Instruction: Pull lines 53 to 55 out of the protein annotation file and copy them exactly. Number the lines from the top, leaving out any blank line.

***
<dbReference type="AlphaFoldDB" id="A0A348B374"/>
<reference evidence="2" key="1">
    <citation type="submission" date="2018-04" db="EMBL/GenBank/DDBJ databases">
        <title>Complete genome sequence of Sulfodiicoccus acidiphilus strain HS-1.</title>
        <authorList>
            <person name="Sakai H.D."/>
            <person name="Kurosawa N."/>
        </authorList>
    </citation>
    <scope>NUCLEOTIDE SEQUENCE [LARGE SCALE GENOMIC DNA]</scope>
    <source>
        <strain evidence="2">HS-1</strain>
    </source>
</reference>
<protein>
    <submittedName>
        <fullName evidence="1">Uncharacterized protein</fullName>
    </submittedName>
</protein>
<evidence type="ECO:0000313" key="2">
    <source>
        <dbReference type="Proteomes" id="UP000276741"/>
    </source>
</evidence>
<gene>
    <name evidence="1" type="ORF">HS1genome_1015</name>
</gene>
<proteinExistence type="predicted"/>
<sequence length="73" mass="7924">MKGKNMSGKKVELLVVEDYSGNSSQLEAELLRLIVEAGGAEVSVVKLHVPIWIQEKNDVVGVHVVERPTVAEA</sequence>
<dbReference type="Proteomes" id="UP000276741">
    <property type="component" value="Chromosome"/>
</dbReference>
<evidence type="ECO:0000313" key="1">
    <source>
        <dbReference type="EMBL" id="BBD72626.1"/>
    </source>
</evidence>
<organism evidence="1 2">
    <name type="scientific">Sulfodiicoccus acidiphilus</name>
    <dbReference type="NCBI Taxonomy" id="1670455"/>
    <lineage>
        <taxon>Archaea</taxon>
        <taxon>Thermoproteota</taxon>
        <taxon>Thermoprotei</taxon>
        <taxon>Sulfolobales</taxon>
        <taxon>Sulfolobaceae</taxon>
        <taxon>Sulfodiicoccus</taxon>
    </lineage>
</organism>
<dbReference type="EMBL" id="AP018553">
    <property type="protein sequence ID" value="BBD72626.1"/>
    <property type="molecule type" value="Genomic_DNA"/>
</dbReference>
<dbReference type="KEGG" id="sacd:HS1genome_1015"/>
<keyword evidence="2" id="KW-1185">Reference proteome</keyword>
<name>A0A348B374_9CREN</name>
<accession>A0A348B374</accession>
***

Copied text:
</dbReference>
<dbReference type="KEGG" id="sacd:HS1genome_1015"/>
<keyword evidence="2" id="KW-1185">Reference proteome</keyword>